On an analyst call on April 26, Raytheon Technologies Corp. Chief Executive Officer Greg Hayes said the company wouldn’t see orders come in before 2023 at the earliest for larger replenishments of Stinger missiles and Javelin anti-tank munitions, noting difficulties sourcing materials needed to produce them. Both Stingers and Javelins have played a role in helping Ukraine beat back Russian troops.

“Unfortunately, DOD hasn’t bought a Stinger in about 18 years and some of the components are no longer commercially available,” Hayes said at the time, referring to the Pentagon. He said Raytheon would have to redesign some of the electronics in the missile, and “that’s going to take us a little bit of time.” The U.S. Army in May subsequently awarded the company a $624 million contract to produce 1,300 Stinger missiles, including support to address “obsolescence, modernize key components, and accelerate production.”

Dassault Aviation SA Chief Executive Officer Eric Trappier on July 20 echoed concerns about supply chains and a shortage of skilled workers, stressing it would take at least an additional year to increase the pace of production of its fighter aircraft, which already take approximately three years to manufacture.

“If we have to accelerate, we will accelerate, but we need time to accelerate,” Trappier said. “We can’t just click our fingers and accelerate the delivery of fighter aircraft.”

While allies haven’t sent Western-made fighter jets to Ukraine, the European Union in a defense investment gap analysis published in May recommended member states modernize their fleets of multi role fighter aircraft. It also suggested countries upgrade and expand their inventory of main battle tanks and armored fighting vehicles, and invest in frigates, submarines and high-end interconnected ships.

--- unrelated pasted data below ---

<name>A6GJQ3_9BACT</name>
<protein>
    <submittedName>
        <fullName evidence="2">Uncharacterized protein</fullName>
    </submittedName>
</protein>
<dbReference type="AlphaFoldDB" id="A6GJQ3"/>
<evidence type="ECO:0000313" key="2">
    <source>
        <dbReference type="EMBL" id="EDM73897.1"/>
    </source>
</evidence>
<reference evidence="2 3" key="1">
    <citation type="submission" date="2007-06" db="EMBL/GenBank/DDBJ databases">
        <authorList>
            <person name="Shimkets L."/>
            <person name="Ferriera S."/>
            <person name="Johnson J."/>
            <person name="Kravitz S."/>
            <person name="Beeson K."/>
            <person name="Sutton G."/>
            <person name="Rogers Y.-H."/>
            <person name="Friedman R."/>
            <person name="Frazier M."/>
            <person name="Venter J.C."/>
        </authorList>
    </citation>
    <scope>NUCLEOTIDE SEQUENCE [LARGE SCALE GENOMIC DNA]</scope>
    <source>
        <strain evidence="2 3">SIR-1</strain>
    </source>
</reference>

Officials are trying to work out how to better communicate their procurement needs with industry so that companies can invest in production for the long-term. And while they want to replenish stocks, governments also need to be wary about excessive stockpiling given the shelf lives of some weapons.

That constraint was highlighted in August, when Spanish Defense Minister Margarita Robles said her government wouldn’t send Ukraine the Leopard tanks it had been considering after finding them in a deplorable state after years of disuse, according to media reports.

“The industry both in our country and around the world want to know, is there a sustainable longer-range plan for this production,” William LaPlante, the U.S. defense acquisition chief, told reporters after the national armaments directors meeting. “And not that this will be something which has traditionally been feast or famine; that we go into panic mode, we increase production, and then when the crisis passed, we just go back to minimal production again.”

LaPlante said allies were looking into setting clearer standards. That would, for example, allow for ammunition to be used in artillery produced somewhere else, while countries would consider joint procurement to create larger quantity orders for industry.

While defense spending has become a priority since Russia’s invasion, it’s unclear how long that will remain the case, particularly in Europe, where nations face a potential energy crisis this winter, according to Lucie Béraud-Sudreau, director of the military expenditure and arms production program at the Stockholm International Peace Research Institute.

Countries’ spending needs are going to increase further if they want to keep pace with China, when it comes to investing in emerging technology, she said.

“With the difficult economic situation we’re getting into, there’s going to be trade offs,” Béraud-Sudreau said. “There are tough decisions coming for European governments.”

©2022 Bloomberg L.P.


Distributed by Tribune Content Agency, LLC.